Rovers on demonstration at PTMSS
Professionals and researchers from across the aerospace and mining sectors gathered in Toronto recently for the sixth annual Planetary and Terrestrial Mining Sciences Symposium (PTMSS). The purpose of the conference is to promote closer relationships between space-related and mining-related sectors through networking, knowledge sharing and collaboration. Based on the lineup of presentations and the delegates’ reactions, it seems that the two multi-billion-dollar industries, both behemoth institutions unto themselves, are forging the connections that will propel the future of joint technology developments.
The opening remarks of conference chair Dale Boucher echoed the remarkable similarities between the two sectors, already familiar to many of the returning conference delegates. Both sectors drive immense projects involving large capital costs, with long-term time horizons, requiring integrated interdisciplinary activities. “Those similarities are really the purpose behind this conference,” asserted Boucher, who is the director of innovation at the Sudbury-based Northern Centre for Advanced Technology (NORCAT).
There are yet more similarities in the actual research, activities and objectives when considering space exploration’s push for in situ resource utilization (ISRU). “ISRU involves a complete suite of activities, which are very similar to the mining cycle,” said Boucher. Indeed, as was reiterated in several of the conference sessions, ISRU involves such familiar mining tasks as drilling, exploration, prospecting, excavation, ground control, processing, surface preparation, logistics, materials transport and communication, to name a few.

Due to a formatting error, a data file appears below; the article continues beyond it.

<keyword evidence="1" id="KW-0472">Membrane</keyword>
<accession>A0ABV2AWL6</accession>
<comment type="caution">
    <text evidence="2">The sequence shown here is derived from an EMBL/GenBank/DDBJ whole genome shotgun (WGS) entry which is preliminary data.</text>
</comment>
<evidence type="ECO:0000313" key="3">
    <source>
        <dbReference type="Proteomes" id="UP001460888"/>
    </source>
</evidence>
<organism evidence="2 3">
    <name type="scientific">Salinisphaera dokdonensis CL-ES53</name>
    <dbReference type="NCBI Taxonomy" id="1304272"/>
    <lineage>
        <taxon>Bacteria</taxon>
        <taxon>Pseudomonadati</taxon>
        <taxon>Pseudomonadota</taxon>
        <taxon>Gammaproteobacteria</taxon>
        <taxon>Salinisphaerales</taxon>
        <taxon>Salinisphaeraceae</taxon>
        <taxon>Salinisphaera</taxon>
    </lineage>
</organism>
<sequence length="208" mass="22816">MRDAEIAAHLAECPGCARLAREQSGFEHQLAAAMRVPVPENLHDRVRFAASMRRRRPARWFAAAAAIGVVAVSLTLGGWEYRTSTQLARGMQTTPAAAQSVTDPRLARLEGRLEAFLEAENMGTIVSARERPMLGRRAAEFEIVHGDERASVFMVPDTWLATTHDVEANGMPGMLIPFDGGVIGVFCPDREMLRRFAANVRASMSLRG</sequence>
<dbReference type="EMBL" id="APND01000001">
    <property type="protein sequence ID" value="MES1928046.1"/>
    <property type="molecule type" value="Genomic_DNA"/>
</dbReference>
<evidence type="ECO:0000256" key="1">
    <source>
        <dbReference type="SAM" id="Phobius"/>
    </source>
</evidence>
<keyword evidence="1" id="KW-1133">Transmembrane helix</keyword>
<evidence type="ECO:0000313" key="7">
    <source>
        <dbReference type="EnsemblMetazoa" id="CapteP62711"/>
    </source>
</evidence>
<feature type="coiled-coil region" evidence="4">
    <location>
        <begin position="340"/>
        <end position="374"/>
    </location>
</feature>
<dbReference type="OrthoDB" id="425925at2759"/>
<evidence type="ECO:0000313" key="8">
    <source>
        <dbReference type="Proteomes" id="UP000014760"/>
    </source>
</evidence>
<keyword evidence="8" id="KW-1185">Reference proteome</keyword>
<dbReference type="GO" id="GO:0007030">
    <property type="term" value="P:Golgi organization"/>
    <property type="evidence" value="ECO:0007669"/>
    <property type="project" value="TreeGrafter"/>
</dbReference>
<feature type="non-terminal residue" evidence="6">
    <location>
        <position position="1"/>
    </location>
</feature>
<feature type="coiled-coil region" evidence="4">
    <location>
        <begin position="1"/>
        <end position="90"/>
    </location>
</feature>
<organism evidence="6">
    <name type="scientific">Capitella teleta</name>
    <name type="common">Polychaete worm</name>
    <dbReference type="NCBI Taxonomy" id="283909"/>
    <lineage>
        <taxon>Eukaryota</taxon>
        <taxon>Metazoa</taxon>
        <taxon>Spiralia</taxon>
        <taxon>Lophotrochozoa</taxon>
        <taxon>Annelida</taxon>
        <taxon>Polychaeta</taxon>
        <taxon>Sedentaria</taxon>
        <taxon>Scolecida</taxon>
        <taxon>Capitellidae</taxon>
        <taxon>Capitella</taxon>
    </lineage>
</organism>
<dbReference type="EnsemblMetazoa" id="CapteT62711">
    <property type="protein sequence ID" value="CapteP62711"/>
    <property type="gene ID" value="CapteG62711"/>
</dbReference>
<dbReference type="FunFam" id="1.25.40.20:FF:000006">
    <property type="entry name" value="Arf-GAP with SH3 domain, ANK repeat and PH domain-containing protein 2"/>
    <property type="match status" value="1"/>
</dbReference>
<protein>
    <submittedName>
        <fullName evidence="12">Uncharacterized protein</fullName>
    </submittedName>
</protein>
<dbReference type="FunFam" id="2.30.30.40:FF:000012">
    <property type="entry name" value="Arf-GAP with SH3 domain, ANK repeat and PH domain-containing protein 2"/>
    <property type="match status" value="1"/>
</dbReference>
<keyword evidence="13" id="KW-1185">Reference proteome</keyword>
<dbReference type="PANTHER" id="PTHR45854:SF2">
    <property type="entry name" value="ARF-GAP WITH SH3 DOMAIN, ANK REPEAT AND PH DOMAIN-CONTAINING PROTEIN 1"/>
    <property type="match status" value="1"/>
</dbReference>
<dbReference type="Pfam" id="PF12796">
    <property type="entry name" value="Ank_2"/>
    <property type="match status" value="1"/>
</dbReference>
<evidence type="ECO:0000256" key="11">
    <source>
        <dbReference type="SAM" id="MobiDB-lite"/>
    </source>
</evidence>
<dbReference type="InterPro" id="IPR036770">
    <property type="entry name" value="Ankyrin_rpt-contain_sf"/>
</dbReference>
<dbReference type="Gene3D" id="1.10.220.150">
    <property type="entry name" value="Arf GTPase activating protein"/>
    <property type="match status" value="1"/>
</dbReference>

Chris Twigge-Molecey, CIM president-elect, addressed the symposium about the opportunity for mutually beneficial exchange and the prospect for developing new technologies that can serve both sectors. “If you’re going to mine and process in space, our CIM members bring to the table global leadership in mining, exploration, metallurgical processing and material sciences,” said Twigge-Molecey.
But technology transfer is only one side of the exchange. Frankly, if the mining industry is going to meet its human resource demand in the coming decades, it would greatly benefit from seizing the awe and fascination of bright, young minds in the way space always has. As the chief knowledge officer at Hatch, Chris Twigge-Molecey knows very well the strategic value of making that connection. “This is capturing Canadians’ attention,” he said. “We need public attention to attract young people to our business and our industry. We also need public support to get the necessary R&D. So, the mining and space industries have at least two strong strategic reasons to work together.”
If the broad set of topics covered in the conference presentations is any indication, the technologies that could be developed from collaboration will offer clear benefits to both sectors. Through collaboration, presenters foresee advances in the science and technologies of excavation, mining, intelligent real-time drilling measurement, remote geology, stressed communication and autonomous operation.
Conference presenters and delegates alike came from across the board, including NASA, the Canadian Space Agency, NORCAT, Pacific International Space Center for Exploration Systems, Electric Vehicle Controllers, Ontario Drive and Gear, Honeybee Robotics, Xiphos Technologies, Odyssey Moon, Watts, Griffis & McOuat, TNO Science & Industry, the University of Toronto, Laurentian University, McGill University, Carnegie Mellon University and Case Western Reserve University.